In Ballymena and throughout the UK lots of school pupils and university students are facing exams. As always Ballymena Today are here to help you with your exam panic.
We have shared lots of exam and coursework advice in the past but we couldn’t resist sharing this excellent article which appeared in The Guardian and was written with University students in mind. Please click here to read all ten tips in the article by Claire Shaw. Here are our top four.
Panic and procrastination
Sometimes a task can feel so overwhelming that it’s difficult to begin, says Amber Regis, lecturer in 19th century literature at the University of Sheffield. Procrastination takes over and you just can’t seem to get anything done. The bare white page is a formidable foe when it stares back at you, untouched, from the library desk. Try not to panic, protect and manage your preparation time, and don’t put off getting started.
Not reading the question properly
When revising, students often rehearse answers in their head. says Roy Jackson, course leader in religion, philosophy and ethics at the University of Gloucestershire. “Although we don’t deliberately intend to catch them out in exams, we do set questions that requires them to think and reflect under timed conditions. But instead students will often pick up key words in the question and write out a rehearsed response.”
This can be avoided by taking some time to reflect upon the question, rather than seeing that as wasted time and rushing to fill the pages.
Focusing on word count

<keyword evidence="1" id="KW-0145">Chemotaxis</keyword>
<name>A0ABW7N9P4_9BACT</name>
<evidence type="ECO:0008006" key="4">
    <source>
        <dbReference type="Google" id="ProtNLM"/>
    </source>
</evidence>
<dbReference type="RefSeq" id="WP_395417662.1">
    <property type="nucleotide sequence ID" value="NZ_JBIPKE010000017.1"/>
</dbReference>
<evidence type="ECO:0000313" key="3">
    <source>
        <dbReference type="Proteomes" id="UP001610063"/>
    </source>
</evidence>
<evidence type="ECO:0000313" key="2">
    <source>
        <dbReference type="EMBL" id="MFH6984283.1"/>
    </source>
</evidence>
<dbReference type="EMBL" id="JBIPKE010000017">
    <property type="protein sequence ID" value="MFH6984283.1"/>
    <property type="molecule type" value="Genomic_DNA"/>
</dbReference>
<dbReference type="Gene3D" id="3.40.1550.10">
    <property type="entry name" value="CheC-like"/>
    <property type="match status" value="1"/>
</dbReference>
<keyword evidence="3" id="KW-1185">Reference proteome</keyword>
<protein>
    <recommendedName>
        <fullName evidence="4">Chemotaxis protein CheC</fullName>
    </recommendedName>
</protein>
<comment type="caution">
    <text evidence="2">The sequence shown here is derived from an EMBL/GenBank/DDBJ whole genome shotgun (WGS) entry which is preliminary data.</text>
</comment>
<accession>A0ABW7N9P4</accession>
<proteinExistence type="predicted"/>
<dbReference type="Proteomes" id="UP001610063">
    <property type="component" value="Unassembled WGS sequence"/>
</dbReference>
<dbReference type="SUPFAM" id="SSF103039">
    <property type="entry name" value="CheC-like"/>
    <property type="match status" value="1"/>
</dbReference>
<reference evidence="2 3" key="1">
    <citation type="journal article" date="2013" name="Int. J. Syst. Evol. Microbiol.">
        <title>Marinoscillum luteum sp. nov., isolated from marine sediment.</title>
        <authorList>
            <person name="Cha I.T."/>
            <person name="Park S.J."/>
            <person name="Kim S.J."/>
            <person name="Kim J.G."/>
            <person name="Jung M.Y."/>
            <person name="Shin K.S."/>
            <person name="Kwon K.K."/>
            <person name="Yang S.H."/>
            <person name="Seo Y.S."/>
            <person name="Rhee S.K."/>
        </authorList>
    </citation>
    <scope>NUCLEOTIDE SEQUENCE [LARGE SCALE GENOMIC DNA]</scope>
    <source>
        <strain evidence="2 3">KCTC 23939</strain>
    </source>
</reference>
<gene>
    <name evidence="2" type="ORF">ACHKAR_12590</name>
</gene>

In both exam responses and coursework, students are often more concerned with quantity rather than quality. The best essays are those that demonstrate evidence of personal reflection and are not just trying to achieve a word limit.
Regurgitating in-class or lecture material
In English we are looking for excitement and originality of thought backed up by evidence and we don’t want you to take our formulations as gospel truth, says Martin Eve, lecturer in English literature at the University of Lincoln. Challenge – and think for yourself.
Getting characters’ names or other basic factual details wrong just smacks of not caring. If you don’t care enough to do this correctly when you’re paying to be at university, what will an employer think when he or she is paying you?
If you know someone who is struggling with university exams or finals at the moment then be sure to share this advice. One thing which is good about reading this is that students realise that they aren’t the only person who is feeling the way they are. For more information about exams from Ballymena Today please click here.